The other day we had a chance to catch up with Michael Pryor, founder of Trello, on what’s changed over a decade at Trello, and after crossing well more than 50,000,000+ users.
The session is here, and some key take-aways below:
Some of my top learnings:
1. Software per se doesn’t always last decades — but brands do. Michael had a great point that while the Trello of 2030 may not resemble the Trello of 2012 all that much, there’s a 100% likelihood the product and brand will exist then. Once you have a brand, even a mini-brand, you have to nurture it. Take care of your customers, your brand, your mission, and reboot what you do every few years … and your brand at least can last decades. Even if the product changes a lot.
2. Viral products can stay viral forever. We talked about at 50,000,000+ users (a lot more, really) if Trello had seen a decrease in the percent of users acquired virally. The answer was no. That’s what you’d expect, but it is good to hear. If you have even a lightly viral product — go long there. It’s OK if the viral coefficient is low. As long is it’s there, it can boost growth for decades.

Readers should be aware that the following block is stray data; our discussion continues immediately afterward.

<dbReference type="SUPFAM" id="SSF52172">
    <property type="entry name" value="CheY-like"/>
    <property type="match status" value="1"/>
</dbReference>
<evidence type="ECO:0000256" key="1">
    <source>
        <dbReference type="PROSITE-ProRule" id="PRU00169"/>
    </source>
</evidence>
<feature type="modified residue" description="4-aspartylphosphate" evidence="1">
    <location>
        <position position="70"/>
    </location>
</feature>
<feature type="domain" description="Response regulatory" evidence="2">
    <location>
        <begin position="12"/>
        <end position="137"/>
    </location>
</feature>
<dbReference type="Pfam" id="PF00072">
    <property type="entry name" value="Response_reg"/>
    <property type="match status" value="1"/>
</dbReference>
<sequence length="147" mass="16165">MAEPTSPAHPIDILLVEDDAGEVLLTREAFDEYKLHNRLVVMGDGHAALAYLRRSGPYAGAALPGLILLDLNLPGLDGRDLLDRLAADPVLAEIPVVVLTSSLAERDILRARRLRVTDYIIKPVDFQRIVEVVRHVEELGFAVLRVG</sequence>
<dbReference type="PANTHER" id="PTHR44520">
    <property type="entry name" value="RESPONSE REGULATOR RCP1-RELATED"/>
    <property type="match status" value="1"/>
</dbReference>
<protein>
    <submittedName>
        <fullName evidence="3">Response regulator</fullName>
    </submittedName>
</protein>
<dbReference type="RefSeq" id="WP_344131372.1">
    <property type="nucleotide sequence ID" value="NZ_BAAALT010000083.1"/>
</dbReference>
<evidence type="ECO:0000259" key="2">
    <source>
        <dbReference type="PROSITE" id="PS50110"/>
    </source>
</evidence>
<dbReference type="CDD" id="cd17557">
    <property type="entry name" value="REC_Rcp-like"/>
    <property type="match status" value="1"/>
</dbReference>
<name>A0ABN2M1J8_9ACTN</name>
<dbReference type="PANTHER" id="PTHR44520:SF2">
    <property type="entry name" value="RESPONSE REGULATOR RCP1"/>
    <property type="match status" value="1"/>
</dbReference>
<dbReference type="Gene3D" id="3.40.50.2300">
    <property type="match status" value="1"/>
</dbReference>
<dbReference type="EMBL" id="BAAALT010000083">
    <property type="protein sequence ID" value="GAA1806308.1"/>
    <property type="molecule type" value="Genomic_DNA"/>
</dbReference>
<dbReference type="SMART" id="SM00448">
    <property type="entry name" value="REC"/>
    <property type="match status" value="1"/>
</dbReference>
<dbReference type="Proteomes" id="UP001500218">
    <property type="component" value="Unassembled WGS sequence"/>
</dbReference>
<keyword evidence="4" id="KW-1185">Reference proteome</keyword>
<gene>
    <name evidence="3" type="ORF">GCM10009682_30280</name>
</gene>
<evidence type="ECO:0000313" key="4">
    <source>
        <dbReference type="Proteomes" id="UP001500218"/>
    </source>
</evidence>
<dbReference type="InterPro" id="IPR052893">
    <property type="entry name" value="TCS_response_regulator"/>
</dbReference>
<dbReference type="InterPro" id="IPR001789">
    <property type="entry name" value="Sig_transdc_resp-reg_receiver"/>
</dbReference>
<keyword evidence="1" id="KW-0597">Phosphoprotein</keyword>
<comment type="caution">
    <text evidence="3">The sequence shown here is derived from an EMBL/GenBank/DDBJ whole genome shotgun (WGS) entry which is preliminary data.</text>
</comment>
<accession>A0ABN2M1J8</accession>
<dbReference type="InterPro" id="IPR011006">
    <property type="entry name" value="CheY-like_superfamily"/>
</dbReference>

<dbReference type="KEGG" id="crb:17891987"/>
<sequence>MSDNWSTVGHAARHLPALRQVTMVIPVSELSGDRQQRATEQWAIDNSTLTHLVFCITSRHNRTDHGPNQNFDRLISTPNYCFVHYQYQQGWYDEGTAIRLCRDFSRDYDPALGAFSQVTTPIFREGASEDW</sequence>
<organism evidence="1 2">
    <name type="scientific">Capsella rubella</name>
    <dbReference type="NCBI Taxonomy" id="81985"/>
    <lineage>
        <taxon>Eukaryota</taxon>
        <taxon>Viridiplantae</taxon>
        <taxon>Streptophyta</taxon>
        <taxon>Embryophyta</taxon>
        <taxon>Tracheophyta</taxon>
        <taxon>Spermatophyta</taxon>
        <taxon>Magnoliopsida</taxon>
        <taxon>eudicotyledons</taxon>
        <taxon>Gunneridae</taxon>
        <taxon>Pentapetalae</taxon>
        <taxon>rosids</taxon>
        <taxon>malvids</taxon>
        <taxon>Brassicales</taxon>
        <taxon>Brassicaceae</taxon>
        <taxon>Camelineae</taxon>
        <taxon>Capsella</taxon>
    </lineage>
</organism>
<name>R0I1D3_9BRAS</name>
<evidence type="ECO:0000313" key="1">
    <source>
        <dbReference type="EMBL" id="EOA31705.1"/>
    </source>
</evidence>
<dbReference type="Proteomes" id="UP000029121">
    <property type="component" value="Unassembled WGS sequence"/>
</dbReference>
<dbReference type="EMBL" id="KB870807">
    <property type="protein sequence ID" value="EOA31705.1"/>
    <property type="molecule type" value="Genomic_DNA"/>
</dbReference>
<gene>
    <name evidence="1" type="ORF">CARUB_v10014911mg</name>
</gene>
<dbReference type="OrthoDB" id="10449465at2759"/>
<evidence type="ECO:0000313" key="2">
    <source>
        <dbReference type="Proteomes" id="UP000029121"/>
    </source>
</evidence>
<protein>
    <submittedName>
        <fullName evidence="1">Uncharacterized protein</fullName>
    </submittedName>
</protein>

3. It’s easy to make your product more complicated. While we all know this, it was reassuring to hear from Michael that as Trello heads into its second decade as a product, keeping it “simple” while making workflows more and more sophisticated remains a top challenge. It’s part of maintaining any great software product that requires little training.
4. Indeed, Trello obsesses about not requiring training — even as it goes more and more enterprise. You can hack a product that’s hard to use and/or hard to onboard with people. And that’s common in the enterprise. But if you want a product accessible to everyone, you can’t go down this path.
And take a fun look back at where Trello was right after Atlassian acquired them for $400,000,000+ here: